PHP’s recommended configuration is to run under Apache using the pre-fork multi-processing module (MPM). The advantage to this is that Apache does not have to spin off another process to handle each request; it handles it in the same thread. However, this means that each instance of the server must have all enabled modules loaded. This means that each instance of the server (AKA “thread”) is very large, so the number of threads run is lower (typically 5-15 in a server the size we’re on). Also, this means that each thread can only handle one request at a time; if you have 7 threads configured, each serving one of 7 requests, and an 8th request comes it, it has to wait for one to finish. If the requests are served quickly, this may not be a problem; however, the avalanche of request that follow the typical front-page mention on mega-blogs can easily overwhelm it.

To fix this problem, there is another MPM, this one called worker. In this scenario, there are spare thread waiting to fill requests, and these can spawn other threads to do further work if required. So, the Apache threads would realize that a request needs to be handled by PHP, and pass it off to that process to be completed. The Apache memory footprint is much smaller; it serves the images, scripts, and other static files, and passes off the requests that require heavy lifting. PHP, then, has a (FastCGI) process where it receives these requests, processes them, and returns the response to the caller. Because each of these threads only has to load the PHP requirements, they are smaller too, so you can have more threads processing at the same time; you just might survive that front-page mention! (This is the same technique applied by LightTPD and Nginx, two other servers I tried at various times.)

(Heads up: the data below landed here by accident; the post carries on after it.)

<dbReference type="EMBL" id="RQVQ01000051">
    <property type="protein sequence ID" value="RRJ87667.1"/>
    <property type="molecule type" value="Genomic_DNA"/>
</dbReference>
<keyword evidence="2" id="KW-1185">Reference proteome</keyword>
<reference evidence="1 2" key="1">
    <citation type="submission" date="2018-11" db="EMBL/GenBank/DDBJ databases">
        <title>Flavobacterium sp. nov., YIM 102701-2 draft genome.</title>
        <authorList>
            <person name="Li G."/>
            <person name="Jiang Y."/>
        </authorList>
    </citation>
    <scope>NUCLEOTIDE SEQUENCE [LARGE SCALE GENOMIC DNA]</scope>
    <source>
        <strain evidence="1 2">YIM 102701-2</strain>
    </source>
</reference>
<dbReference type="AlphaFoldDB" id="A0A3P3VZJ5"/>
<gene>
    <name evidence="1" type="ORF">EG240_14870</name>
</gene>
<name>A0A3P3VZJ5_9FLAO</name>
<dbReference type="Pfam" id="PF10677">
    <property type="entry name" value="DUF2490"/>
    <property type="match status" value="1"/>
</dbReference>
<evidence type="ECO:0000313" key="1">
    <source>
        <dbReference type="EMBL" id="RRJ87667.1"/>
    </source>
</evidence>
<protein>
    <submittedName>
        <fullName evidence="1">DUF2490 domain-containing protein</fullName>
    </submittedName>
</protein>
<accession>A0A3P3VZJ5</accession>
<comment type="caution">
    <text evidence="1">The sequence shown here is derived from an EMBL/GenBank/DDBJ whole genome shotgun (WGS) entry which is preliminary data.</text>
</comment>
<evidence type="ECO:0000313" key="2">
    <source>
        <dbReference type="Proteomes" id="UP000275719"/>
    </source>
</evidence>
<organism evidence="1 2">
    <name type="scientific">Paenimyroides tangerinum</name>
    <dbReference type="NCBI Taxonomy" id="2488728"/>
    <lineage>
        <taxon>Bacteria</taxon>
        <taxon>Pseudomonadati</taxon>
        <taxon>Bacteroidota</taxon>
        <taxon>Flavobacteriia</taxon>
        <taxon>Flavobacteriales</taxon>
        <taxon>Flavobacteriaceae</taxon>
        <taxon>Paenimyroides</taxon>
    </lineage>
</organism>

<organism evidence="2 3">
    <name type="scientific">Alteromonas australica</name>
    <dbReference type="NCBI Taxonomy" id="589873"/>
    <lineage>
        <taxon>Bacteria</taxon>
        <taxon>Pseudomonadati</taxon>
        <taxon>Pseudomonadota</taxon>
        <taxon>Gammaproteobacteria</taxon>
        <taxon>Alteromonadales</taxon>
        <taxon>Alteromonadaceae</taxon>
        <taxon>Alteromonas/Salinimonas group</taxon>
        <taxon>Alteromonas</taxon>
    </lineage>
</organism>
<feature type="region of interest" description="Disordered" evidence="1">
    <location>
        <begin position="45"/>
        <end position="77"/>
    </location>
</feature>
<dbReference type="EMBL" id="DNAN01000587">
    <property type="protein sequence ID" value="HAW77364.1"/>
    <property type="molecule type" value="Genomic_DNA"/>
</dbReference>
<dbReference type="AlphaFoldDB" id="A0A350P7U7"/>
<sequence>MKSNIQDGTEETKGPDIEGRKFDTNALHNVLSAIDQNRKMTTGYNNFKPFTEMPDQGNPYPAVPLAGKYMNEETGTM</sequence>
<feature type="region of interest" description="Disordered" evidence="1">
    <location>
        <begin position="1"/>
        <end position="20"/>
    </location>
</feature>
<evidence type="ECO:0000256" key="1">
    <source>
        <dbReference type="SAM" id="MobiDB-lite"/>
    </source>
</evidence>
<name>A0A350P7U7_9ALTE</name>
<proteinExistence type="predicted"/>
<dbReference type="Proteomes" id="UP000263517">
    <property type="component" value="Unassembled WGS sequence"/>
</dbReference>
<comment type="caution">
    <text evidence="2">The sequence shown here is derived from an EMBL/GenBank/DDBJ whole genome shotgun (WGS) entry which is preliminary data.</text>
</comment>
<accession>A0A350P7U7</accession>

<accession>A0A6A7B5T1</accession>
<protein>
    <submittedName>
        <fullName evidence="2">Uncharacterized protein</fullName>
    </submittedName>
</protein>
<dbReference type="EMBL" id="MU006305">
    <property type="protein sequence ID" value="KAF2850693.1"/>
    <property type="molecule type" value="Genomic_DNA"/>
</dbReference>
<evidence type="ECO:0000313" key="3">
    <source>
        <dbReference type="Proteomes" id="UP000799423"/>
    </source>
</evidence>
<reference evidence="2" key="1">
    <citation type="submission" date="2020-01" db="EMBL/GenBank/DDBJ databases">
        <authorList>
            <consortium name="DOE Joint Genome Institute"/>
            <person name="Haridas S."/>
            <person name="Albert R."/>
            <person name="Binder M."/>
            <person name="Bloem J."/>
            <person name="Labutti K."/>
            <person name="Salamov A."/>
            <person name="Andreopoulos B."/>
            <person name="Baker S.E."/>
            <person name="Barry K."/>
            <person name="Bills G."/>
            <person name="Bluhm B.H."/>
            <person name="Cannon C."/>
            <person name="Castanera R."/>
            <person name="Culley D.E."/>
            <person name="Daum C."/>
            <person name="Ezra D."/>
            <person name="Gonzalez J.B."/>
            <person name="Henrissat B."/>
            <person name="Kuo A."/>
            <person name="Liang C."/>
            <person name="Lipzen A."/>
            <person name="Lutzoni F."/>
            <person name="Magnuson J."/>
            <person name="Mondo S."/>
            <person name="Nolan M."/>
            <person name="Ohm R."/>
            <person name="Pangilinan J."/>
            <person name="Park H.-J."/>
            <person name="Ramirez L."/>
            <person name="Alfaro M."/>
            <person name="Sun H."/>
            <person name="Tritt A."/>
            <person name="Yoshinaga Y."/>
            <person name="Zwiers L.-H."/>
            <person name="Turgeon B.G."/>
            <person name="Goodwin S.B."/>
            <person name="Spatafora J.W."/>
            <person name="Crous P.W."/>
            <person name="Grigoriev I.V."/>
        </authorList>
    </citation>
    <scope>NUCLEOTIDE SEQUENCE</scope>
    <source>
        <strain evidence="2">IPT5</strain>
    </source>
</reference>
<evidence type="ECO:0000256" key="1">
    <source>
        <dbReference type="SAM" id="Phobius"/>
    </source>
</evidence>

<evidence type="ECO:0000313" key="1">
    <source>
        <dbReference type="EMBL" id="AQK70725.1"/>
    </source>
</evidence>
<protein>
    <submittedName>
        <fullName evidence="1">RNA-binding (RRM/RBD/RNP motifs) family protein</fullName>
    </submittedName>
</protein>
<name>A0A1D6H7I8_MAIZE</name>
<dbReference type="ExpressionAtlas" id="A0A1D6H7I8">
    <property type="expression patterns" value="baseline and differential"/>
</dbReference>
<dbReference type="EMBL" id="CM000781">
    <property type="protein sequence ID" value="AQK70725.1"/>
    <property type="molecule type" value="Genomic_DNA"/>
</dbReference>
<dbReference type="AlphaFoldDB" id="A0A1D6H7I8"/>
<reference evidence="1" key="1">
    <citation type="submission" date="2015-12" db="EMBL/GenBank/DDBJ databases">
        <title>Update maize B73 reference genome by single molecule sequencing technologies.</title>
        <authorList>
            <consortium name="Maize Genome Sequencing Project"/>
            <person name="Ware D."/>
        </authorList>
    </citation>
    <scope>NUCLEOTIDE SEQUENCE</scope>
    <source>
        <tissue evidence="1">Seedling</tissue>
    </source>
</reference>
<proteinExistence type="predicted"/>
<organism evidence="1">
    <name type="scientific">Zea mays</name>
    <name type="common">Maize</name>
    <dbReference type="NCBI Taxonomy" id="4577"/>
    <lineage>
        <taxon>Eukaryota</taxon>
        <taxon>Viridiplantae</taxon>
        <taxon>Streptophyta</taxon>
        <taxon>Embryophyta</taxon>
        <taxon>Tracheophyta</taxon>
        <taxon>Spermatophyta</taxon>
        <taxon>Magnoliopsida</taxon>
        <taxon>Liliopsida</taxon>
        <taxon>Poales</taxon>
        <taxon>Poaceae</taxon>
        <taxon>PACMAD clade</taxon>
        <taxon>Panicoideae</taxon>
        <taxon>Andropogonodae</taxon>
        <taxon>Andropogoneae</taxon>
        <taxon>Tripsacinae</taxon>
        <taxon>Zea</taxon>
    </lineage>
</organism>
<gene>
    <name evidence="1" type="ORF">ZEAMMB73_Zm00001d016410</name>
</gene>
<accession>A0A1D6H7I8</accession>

It is in this scenario where PHP fails to live up to its expectations. These PHP processes would simply stop responding, but the controller thinks they’re still there. The end result to the user is a site that just sits and waits for output that will never come. Eventually, they may receive a Gateway Timeout or Bad Gateway error. The problem is worse on slower sites, but even popular sites seemed to fall victim to this from time to time. This was also a problem whether PHP controlled its threads, or Apache controlled them.